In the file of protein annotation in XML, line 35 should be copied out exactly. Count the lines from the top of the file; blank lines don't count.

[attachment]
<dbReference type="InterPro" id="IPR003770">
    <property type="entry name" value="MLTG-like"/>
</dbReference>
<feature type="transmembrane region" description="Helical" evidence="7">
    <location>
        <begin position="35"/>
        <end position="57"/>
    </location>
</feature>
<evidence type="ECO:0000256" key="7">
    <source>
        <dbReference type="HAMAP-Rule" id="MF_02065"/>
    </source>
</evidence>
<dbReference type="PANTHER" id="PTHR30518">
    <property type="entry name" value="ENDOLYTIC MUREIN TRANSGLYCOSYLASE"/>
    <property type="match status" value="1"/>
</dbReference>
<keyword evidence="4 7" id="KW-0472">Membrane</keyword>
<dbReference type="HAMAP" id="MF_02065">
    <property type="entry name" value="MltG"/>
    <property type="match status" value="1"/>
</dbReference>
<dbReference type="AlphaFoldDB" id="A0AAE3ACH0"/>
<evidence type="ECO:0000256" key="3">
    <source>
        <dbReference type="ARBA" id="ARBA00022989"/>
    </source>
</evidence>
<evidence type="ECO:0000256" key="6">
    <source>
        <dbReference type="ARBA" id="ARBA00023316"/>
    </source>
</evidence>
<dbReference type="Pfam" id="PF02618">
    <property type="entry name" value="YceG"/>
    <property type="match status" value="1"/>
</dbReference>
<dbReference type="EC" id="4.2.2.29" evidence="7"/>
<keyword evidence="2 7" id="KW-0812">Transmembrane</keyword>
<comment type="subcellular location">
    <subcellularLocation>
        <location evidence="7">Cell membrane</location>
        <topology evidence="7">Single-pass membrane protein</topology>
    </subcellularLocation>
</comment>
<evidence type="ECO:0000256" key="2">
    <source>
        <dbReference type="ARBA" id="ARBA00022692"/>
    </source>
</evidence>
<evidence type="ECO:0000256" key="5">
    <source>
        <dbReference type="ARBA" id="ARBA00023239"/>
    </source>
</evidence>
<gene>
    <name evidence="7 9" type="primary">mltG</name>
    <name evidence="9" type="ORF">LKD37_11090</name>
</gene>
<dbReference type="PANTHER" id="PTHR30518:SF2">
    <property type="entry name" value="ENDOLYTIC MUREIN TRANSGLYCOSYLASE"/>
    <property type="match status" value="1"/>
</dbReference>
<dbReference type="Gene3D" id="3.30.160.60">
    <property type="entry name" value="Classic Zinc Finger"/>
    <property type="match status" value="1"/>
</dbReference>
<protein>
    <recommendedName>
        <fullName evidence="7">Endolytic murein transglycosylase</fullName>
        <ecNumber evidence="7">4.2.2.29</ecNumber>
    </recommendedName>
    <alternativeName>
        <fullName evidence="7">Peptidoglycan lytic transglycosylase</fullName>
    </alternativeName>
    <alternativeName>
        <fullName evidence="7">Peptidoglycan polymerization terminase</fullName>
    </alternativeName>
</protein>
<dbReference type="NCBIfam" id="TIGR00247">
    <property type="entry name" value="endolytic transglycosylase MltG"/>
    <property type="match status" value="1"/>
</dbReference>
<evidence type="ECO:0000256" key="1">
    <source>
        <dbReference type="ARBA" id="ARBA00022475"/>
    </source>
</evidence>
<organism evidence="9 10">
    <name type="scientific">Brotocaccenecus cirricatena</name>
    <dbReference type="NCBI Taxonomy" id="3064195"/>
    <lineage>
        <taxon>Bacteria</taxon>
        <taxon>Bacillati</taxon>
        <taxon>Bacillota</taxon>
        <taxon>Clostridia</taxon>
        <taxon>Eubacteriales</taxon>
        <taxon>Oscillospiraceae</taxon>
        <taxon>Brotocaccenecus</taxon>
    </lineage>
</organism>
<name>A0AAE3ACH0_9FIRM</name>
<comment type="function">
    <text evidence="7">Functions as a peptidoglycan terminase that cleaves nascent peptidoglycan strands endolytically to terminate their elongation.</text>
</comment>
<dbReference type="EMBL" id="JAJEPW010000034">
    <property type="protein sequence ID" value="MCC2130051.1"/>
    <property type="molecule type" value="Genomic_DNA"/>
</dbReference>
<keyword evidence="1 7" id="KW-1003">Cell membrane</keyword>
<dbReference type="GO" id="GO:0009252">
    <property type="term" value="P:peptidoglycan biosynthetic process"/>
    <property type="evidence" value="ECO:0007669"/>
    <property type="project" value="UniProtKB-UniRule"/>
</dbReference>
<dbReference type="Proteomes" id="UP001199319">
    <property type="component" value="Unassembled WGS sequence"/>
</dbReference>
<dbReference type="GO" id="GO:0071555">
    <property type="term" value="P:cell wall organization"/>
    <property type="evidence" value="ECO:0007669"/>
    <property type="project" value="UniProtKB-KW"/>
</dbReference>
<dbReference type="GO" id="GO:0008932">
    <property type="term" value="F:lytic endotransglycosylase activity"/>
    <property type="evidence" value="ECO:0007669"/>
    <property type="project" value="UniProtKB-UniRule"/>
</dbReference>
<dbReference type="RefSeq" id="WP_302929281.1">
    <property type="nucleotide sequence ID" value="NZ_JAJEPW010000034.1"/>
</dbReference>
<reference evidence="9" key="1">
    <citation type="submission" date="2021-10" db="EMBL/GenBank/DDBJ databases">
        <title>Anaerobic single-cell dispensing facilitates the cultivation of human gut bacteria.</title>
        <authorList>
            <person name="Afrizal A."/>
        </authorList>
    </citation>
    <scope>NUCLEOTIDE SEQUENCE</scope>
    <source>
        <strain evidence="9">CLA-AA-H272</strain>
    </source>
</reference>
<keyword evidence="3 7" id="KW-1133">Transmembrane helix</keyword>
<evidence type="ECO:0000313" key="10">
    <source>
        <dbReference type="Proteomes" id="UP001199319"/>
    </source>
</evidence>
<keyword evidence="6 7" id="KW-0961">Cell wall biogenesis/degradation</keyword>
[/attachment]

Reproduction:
<dbReference type="Pfam" id="PF02618">